746 F.2d 78 (1st Cir. 1984), 84-1130, Segal v. Gilbert Color Systems, Inc.
|Citation:||746 F.2d 78|
|Party Name:||Paul S. SEGAL, Plaintiff, Appellee, v. GILBERT COLOR SYSTEMS, INC., Defendant, Appellant.|
|Case Date:||October 11, 1984|
|Court:||United States Courts of Appeals, Court of Appeals for the First Circuit|
Argued Sept. 5, 1984.
Meredith Peterson Tufts, Boston, with whom Fine & Ambrogne, Boston, was on brief, for defendant, appellant.
Francis G. Holland, Nashua, N.H., with whom Holland & Aivalikles, Nashua, N.H., was on brief, for plaintiff, appellee.
Before CAMPBELL, Chief Judge, BREYER, Circuit Judge, and SELYA, [*] District Judge.
SELYA, District Judge.
Paul S. Segal brought this suit against his former employer, Gilbert Color Systems, Inc. (Gilbert), charging that Gilbert had discharged him because of the demands inherent in his service as a federal grand juror, in violation of 28 U.S.C. Sec. 1875 (the Act). 1 While Segal originally
contended, in a pendent state law claim, that Gilbert had also wrongfully breached the employment contract between the parties, he eventually abandoned that initiative. The case was tried on the Sec. 1875 claim before a jury, which returned a general verdict for the plaintiff in the amount of $30,000.00.
Each party then filed a pair of post-trial motions. Gilbert sought either to reduce the verdict or to set it aside; Segal countered by asking the district court to tack on prejudgment interest and to award counsel fees. The district judge granted three of these four motions: he (i) shrunk the verdict to $22,341.90, (ii) granted interest on the lessened verdict amount from the date suit was filed at an interest rate of 10% per annum, and (iii) awarded counsel fees to the appellee in the sum of $7,447.68 (one-third of the reduced verdict). Gilbert appealed. Segal did not.
In this proceeding, Gilbert no longer contests liability. Rather, its remonstrance is limited to the supposed excessiveness of the verdict as pared by the district court, the propriety of the award of prejudgment interest, and the amount and manner of calculation of attorneys' fees. We will address these points seriatim, presenting in connection with each asseveration the facts as they relate to the particular contention.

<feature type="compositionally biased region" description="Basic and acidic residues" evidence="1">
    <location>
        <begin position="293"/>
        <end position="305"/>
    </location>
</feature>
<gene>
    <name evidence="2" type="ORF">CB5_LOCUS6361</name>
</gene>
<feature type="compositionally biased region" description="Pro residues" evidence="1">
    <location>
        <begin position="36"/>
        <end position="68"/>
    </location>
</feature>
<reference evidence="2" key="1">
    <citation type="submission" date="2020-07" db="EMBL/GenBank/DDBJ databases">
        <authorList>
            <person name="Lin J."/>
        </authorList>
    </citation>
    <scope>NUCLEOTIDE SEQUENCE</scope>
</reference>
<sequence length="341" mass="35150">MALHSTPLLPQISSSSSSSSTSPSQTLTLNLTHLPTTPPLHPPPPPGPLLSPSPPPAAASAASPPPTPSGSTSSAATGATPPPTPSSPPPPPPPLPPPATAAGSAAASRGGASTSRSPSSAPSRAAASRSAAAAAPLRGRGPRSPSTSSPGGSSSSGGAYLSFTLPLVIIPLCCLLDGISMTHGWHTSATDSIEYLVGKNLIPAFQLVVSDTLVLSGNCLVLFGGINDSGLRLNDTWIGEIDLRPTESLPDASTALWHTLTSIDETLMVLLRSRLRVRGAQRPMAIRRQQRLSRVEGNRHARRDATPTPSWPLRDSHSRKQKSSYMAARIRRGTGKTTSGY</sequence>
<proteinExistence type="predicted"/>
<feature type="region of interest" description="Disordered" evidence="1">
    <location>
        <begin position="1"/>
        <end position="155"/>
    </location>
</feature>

I. Excessiveness of Verdict
We need not tarry long on Gilbert's lament that the verdict, even after the remittitur, is overgenerous. The evidence before the jury revealed that Segal was hired in July of 1979 as a salesman for the appellant's color separator services. His base salary was $20,000.00 per year. His arrangement with Gilbert also called for the payment of commissions over and above salary if his sales performance topped a set annual plateau. There was evidence in the record that Gilbert's projections showed some expectation that Segal would earn, between salary and commissions, upward of $30,000.00 yearly. 2 In addition, Segal received the use of a company car 3 and a fringe benefit insurance package. Segal valued the former at $100.00 weekly, and automobile repair receipts limned the pertinent particulars of the vehicle (make, model, mileage, year, etc.). Gilbert's comptroller estimated the cost of the insurance package at $85.00 monthly.